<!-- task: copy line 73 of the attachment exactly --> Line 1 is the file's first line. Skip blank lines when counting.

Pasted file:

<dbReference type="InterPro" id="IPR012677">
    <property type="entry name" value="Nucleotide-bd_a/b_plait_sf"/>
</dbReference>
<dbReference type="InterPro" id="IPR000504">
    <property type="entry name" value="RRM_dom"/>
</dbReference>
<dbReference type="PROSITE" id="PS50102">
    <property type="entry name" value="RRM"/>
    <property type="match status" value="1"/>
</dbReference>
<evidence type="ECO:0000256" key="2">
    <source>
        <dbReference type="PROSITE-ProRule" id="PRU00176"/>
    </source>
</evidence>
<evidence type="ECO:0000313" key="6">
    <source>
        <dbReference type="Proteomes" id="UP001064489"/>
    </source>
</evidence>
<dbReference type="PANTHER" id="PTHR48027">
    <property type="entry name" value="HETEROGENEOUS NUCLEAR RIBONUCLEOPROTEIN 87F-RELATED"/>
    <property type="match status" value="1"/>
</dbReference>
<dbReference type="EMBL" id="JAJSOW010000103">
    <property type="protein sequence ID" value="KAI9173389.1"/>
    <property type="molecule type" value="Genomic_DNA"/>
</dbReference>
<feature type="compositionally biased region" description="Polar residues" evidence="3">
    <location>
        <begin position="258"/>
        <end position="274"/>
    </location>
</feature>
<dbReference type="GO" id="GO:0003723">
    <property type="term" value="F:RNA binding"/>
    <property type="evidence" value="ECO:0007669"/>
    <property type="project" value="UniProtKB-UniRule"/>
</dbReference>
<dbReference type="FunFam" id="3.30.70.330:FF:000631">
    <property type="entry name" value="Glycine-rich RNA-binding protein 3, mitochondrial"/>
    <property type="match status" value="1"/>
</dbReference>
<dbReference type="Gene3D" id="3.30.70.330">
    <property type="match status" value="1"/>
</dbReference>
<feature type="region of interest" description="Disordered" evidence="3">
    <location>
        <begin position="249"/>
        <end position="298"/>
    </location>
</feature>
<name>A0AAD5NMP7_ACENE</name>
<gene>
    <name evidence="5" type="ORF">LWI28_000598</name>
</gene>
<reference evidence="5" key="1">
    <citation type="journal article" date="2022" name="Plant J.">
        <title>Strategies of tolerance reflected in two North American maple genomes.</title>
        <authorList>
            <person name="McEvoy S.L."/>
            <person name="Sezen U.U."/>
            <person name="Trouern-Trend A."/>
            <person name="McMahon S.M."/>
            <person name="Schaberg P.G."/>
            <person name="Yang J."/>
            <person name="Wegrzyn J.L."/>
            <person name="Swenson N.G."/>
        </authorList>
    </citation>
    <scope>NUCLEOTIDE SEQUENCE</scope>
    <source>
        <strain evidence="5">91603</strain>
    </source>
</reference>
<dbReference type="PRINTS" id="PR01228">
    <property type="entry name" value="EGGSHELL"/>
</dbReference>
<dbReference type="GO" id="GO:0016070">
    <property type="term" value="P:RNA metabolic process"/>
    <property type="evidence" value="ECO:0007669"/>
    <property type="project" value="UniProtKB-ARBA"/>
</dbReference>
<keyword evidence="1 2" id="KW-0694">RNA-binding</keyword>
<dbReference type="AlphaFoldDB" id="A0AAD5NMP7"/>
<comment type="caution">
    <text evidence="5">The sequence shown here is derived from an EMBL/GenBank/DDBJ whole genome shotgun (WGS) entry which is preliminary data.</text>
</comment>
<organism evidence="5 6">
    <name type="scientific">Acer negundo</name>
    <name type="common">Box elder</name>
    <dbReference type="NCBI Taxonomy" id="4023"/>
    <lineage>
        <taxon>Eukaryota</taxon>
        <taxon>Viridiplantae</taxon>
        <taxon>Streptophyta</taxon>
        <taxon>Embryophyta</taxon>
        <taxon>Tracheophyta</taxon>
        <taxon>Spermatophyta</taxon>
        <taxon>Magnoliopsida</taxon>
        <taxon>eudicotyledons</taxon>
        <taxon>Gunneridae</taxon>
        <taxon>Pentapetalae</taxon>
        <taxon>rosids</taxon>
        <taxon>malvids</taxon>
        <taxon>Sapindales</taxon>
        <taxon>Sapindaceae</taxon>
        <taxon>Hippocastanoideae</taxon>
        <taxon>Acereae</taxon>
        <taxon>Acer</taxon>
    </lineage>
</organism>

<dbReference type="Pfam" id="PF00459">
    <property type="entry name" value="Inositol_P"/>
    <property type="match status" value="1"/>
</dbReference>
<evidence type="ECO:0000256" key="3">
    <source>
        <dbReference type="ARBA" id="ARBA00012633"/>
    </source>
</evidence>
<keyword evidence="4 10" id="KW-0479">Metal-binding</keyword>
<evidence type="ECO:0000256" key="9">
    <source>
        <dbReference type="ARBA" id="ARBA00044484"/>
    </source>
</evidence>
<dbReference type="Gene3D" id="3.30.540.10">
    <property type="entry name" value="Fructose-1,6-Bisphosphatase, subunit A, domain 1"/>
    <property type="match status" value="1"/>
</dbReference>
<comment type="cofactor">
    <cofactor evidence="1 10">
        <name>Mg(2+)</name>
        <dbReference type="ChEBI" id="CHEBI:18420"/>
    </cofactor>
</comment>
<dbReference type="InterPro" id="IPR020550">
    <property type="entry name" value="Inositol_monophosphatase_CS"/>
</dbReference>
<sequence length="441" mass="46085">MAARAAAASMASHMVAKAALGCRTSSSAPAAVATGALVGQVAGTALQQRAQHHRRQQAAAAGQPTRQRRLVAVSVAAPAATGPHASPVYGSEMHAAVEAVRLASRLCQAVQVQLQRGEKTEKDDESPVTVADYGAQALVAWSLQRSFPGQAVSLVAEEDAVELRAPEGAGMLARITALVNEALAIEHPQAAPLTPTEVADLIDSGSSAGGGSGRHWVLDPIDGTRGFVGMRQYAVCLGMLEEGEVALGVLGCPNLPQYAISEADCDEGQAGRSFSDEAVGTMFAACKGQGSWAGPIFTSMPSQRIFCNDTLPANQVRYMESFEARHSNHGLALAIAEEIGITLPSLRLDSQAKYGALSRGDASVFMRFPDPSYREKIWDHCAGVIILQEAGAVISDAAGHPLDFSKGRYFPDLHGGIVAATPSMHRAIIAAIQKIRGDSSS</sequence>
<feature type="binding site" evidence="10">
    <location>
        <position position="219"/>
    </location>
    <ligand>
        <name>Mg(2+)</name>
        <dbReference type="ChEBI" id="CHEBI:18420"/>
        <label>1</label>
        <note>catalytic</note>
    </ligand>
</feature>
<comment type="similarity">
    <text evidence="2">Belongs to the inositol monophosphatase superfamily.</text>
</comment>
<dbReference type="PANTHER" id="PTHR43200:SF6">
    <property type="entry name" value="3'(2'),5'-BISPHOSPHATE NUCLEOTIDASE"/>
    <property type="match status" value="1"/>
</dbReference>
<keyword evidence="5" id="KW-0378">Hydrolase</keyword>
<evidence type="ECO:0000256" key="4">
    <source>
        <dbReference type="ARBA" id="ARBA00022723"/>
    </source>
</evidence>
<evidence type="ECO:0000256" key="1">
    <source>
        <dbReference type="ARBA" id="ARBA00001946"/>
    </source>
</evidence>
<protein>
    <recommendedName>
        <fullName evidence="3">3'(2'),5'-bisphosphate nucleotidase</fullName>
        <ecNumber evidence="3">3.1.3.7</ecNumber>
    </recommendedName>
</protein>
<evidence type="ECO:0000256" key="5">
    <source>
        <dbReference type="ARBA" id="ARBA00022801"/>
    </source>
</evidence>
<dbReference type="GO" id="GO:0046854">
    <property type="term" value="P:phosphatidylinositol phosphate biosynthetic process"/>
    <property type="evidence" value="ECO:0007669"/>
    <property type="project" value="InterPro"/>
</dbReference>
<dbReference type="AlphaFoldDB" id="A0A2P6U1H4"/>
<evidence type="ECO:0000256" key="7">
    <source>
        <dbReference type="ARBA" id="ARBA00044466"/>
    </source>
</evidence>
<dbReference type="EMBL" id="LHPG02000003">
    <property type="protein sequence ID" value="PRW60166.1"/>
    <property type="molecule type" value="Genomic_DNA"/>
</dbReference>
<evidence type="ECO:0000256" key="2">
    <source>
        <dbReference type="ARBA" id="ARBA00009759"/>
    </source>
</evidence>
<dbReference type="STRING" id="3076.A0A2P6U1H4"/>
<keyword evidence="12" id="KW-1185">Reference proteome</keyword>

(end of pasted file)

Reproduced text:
        <strain evidence="5">91603</strain>